Boston marathon bomb survivors inspire medical advances
Boston – In the five years since the Boston Marathon bombing, medical science has made promising advances in amputations and artificial limbs, in part because of lessons learned from the victims and research dollars made available as a result of the attack.
Some of the 17 people who lost limbs in the April 15, 2013, bombing could, like many other amputees, benefit from these developments, since many are coming to a crossroads in their treatment. A number still struggle with pain, and others may be looking to replace their prostheses, which are approaching the end of their useful life.
“The collective experience in the aftermath of the Boston Marathon bombing was a very positive one in the medical community because there was a lot of crosstalk between military and civilian surgeons,” said Dr. Benjamin Potter, chief of orthopedics at Walter Reed National Military Medical Center in Maryland, where three survivors were treated and doctors are attempting some of the cutting-edge procedures.
Among other places where research is taking place is Boston, where doctors are working to combine an improved amputation method with more sophisticated artificial limbs so that amputees can one day use their brains to control their prostheses.
The project grew out of lessons learned by Boston doctors treating victims of the marathon attack. It also was made possible by $200,000 in seed funding from the Gillian Reny Stepping Strong Center for Trauma Innovation, a foundation launched by the family of a bombing survivor treated at Brigham & Women’s Hospital.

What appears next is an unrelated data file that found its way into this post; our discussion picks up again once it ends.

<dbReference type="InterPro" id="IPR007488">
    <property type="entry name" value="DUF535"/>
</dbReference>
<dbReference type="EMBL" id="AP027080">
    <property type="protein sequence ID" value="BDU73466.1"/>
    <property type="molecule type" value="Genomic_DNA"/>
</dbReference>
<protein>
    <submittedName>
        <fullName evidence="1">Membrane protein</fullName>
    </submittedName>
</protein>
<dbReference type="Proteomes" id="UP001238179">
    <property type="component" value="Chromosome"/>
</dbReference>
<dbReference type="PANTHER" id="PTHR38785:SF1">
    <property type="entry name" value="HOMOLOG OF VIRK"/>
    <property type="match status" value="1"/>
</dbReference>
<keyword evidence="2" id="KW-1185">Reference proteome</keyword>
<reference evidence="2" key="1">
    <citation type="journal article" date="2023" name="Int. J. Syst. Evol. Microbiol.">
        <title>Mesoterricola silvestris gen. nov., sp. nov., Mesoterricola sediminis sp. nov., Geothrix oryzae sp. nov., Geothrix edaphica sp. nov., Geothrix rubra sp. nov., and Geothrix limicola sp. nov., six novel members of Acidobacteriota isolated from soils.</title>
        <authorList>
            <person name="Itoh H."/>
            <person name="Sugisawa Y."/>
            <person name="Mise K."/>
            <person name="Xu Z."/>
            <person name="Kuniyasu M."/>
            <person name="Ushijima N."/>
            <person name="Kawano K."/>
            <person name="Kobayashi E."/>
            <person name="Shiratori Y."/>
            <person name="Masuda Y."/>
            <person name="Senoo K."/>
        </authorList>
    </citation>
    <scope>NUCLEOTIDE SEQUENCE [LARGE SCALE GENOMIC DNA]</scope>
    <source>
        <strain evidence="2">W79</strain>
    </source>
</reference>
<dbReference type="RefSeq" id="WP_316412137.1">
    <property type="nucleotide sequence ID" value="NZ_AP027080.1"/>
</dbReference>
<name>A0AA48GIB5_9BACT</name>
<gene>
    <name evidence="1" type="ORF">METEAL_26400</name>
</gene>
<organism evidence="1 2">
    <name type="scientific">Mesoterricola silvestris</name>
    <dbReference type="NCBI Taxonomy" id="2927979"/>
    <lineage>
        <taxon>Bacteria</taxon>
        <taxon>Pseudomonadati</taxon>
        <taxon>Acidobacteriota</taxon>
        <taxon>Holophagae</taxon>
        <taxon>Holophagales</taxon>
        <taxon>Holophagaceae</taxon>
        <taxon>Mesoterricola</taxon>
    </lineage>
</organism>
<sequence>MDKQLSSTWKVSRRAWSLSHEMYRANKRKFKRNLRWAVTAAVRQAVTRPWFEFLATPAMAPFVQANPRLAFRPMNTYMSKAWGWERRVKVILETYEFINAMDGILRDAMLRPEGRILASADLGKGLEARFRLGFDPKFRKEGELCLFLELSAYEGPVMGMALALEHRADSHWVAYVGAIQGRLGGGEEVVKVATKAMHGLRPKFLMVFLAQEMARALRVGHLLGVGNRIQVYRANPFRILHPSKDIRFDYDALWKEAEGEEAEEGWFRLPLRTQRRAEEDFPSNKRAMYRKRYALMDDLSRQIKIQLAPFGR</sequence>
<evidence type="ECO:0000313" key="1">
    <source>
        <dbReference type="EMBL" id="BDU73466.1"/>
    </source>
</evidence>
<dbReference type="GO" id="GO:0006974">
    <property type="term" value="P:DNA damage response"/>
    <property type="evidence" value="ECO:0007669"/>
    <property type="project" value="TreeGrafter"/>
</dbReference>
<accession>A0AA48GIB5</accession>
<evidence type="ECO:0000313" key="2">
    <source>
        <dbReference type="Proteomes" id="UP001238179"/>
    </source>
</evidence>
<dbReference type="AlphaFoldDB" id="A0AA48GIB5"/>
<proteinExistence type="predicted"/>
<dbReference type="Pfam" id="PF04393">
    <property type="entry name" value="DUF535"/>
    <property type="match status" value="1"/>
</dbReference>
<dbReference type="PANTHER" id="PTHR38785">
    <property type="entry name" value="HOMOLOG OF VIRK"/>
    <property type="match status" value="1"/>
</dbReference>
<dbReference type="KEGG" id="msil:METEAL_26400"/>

“One of the things the bombings crystallized for me was the need to improve amputations,” said Dr. Matthew Carty, a Brigham & Women’s surgeon who is developing the new amputation technique. “We’ve made amazing advances in prosthetics technology’ but the way we do amputations hasn’t kept up to speed with the capabilities that exist now.”
The new lower-leg amputation technique, which has so far been done on seven people, preserves tendons normally severed during an amputation.
The hope is that researchers at the Massachusetts Institute of Technology can then develop technology that will translate brain signals into movement of an artificial leg.
While the fruits of that work may be years in the future, marathon survivors might also benefit from other encouraging developments.
Bombing survivor Marc Fucarile, who was the last to be released from the hospital, said he is intrigued by the new advances, even if he isn’t in a rush to go under the knife again anytime soon.
The 39-year-old from the Boston area lost his right leg in the blast, and his badly maimed left leg causes him unceasing pain. The artificial limbs that Fucarile and other survivors were fitted with generally last five to seven years, so the patients will have to decide on the right technology for the next phase of their lives.
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